1. Do you maintain frequent eye contact with the speaker?
  2. Are you suspending your judgment of the person’s appearance?
  3. Are you encouraging the speaker by nodding and conveying your own understanding?
  4. Do you try to keep an eye on what else is going on in the room?
  5. Does your mind start to wander as soon as you believe you’ve heard enough to understand?
  6. Do you assume you know what the speaker is going to say before he/she says it?
  7. Are you thinking about what you’re going to say in response while the other person is still talking?
  8. Do you need to have the last word?

I hope this little quiz brings some increased awareness to you.

As for me, I think  too often we confuse listening with hearing.  There’s a big difference.  Hearing is involuntary.  For those of us with the ability, it just happens.  On the other hand, listening is a choice.  So is not listening.  Imagine you’re a doctor using your stethoscope to evaluate a patient’s heartbeat.  You are both hearing and listening, right?  Hearing the heartbeat, and listening to its quality.  You’re undertaking a pretty serious responsibility to both hear and listen.

And what if you’re not wielding a stethoscope?  What if you’re having an important conversation with your boss, your spouse, your teenager, your mother, or your co-worker?  Don’t you also have a serious responsibility to both hear and listen?  If you’re telling your supervisor that you intend to use your vacation days by taking a week off in August, and she’s reading an email instead of focusing on what you’re saying, how does that make you feel?  Annoyed?  Frustrated?  Insignificant?  Do you tell her to focus?  Pay attention?  Listen?  Do you quiz her by asking, “what days do I want off?”  Or are you nicer about it?  “I’ll send you an email to with the dates, so you have it in writing” would be a much more diplomatic way to handle it.  But you probably would be a little less courteous with your teenager.  “Put the phone down and listen to me, please” is a more realistic approach.  You know he’s hearing you but you want to make sure he’s listening.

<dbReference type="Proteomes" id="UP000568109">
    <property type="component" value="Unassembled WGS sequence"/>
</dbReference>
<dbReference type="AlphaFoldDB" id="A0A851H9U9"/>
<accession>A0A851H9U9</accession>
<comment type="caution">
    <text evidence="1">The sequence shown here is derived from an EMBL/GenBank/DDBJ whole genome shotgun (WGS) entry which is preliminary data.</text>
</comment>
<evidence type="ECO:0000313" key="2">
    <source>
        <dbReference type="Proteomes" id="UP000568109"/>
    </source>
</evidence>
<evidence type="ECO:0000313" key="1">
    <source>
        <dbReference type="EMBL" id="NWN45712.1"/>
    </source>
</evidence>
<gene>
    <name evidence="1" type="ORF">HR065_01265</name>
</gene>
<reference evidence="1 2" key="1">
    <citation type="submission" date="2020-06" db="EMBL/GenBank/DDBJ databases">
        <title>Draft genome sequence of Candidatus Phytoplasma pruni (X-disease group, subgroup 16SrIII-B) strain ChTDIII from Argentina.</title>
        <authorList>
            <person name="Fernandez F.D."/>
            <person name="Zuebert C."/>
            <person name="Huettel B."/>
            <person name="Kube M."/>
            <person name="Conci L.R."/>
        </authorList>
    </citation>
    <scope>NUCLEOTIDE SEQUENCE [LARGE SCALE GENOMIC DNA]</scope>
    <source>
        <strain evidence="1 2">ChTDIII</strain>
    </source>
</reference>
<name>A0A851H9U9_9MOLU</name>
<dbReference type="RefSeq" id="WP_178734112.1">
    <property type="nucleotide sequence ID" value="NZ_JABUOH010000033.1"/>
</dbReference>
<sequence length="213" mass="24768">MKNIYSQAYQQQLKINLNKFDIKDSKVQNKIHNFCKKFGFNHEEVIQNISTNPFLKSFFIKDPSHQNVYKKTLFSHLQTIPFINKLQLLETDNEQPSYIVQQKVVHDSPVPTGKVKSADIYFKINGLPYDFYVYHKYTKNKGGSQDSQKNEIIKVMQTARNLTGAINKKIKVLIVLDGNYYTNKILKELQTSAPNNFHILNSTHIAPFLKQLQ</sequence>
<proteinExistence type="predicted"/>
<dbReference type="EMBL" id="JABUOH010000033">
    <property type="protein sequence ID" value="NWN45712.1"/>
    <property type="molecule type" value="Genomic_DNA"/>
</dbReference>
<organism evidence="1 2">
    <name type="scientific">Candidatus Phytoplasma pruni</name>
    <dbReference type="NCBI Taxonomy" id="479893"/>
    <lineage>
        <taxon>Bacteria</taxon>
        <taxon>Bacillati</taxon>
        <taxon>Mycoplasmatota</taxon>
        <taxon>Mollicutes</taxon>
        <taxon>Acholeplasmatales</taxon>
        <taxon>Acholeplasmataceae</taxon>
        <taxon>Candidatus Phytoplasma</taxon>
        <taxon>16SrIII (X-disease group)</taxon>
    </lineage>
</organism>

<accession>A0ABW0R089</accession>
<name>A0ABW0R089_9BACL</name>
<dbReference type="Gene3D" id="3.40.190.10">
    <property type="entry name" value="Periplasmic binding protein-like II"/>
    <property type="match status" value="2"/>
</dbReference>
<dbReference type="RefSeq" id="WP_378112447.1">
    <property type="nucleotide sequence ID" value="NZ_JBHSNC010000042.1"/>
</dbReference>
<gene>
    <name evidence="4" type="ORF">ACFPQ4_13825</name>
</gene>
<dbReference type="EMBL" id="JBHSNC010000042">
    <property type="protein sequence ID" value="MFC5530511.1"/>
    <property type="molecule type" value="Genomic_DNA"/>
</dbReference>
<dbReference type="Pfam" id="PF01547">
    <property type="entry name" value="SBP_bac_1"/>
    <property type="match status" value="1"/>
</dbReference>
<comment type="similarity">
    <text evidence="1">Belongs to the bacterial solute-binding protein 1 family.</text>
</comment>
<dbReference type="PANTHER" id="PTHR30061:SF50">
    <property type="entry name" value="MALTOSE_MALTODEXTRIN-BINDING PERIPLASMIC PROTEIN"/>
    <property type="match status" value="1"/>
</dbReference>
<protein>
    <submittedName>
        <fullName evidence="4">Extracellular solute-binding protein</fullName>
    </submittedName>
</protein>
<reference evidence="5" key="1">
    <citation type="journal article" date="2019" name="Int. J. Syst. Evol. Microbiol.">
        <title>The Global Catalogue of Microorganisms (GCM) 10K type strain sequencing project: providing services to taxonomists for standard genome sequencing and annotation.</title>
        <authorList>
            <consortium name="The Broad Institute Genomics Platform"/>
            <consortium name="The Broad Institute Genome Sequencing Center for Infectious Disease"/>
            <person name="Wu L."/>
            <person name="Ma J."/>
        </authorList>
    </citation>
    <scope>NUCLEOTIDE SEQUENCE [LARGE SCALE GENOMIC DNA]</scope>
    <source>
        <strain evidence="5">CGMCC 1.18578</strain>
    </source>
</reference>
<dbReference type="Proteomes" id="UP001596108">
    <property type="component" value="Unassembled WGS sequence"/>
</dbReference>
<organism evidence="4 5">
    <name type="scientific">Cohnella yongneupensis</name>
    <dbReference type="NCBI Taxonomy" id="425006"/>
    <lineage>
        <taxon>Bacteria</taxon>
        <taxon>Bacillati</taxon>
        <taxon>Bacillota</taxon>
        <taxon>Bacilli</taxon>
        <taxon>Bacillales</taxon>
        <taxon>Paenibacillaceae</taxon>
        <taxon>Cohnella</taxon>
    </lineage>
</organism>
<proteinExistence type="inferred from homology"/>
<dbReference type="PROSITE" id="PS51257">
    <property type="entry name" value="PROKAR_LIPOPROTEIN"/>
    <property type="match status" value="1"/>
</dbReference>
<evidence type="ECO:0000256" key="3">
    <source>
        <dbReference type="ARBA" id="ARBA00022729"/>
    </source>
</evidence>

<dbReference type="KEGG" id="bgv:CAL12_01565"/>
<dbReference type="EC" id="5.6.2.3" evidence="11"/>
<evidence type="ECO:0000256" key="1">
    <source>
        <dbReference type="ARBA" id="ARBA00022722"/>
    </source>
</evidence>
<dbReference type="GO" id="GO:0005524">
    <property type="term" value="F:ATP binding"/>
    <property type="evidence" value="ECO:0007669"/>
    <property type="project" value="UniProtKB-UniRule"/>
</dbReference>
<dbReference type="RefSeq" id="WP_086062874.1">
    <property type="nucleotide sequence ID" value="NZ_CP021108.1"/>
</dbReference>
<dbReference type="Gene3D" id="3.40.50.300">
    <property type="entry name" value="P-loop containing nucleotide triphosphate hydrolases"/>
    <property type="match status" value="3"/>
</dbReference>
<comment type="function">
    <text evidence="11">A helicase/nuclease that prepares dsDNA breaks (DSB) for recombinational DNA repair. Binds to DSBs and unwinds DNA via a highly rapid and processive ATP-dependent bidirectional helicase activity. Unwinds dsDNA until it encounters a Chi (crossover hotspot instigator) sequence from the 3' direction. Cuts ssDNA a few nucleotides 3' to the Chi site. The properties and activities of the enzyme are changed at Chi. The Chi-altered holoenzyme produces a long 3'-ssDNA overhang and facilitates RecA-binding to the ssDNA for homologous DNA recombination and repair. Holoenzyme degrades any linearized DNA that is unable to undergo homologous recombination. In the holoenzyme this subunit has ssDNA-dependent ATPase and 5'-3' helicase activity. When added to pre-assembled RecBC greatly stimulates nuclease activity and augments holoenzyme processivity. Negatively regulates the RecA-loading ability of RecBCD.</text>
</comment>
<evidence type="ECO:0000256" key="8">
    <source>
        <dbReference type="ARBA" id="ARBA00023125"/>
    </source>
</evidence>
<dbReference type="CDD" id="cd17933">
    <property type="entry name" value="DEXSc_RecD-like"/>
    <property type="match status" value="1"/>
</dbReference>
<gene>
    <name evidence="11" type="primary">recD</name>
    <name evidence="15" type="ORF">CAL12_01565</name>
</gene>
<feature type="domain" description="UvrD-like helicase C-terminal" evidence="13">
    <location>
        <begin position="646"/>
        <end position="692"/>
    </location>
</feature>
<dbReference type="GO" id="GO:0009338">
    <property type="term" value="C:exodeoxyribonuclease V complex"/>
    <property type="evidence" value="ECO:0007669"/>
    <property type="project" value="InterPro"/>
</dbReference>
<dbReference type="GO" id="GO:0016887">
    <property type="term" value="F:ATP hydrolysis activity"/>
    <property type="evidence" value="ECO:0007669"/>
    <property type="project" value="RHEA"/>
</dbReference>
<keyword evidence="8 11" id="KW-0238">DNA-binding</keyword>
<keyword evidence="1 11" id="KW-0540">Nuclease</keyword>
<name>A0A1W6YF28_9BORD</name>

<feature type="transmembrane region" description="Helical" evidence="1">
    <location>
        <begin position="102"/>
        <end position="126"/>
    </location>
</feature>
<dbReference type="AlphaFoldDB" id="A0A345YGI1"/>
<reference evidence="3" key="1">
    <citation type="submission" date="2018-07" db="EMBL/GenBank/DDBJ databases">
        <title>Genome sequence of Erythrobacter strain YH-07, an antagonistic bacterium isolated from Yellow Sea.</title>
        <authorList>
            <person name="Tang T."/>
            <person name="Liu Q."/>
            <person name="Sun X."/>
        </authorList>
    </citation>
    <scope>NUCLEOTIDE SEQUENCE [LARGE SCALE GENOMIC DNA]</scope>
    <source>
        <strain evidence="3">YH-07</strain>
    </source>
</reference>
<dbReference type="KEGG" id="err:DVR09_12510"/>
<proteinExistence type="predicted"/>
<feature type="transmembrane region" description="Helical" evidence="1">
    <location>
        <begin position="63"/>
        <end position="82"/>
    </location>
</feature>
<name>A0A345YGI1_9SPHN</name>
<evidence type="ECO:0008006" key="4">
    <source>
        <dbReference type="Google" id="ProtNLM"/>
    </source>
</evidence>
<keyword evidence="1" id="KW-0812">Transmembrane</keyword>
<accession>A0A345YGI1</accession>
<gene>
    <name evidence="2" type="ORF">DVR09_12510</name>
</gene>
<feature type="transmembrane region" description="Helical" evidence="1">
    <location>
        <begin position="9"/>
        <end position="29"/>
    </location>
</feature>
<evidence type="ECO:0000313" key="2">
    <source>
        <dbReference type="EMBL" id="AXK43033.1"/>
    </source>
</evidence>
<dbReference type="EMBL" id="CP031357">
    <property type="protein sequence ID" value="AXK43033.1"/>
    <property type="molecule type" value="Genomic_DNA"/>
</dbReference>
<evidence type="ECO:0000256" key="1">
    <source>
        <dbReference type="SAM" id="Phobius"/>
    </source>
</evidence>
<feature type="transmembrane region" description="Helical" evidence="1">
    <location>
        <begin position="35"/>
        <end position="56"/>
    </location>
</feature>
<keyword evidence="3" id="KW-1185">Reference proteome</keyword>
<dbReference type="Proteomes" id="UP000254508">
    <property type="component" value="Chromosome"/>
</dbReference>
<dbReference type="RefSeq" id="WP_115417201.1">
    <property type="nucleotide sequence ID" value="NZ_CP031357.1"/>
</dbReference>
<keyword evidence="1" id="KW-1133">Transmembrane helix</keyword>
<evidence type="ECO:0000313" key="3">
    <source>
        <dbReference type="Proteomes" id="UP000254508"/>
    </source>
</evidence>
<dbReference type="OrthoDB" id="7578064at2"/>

During an argument, it’s more likely that you are each thinking about how to defend yourself rather than actually listening  (see #7 above).  It’s a natural defense mechanism, and we all use it at one time or another — some of us more than others.

If you want to improve your listening skills, I’ve broken it down into four steps. click here.

As a Mediator, I’ve been formally and extensively trained to listen to my clients.  And like you, I’m a work in progress.  My greatest challenge is to keep myself and my experiences out of the conversation.  What’s yours?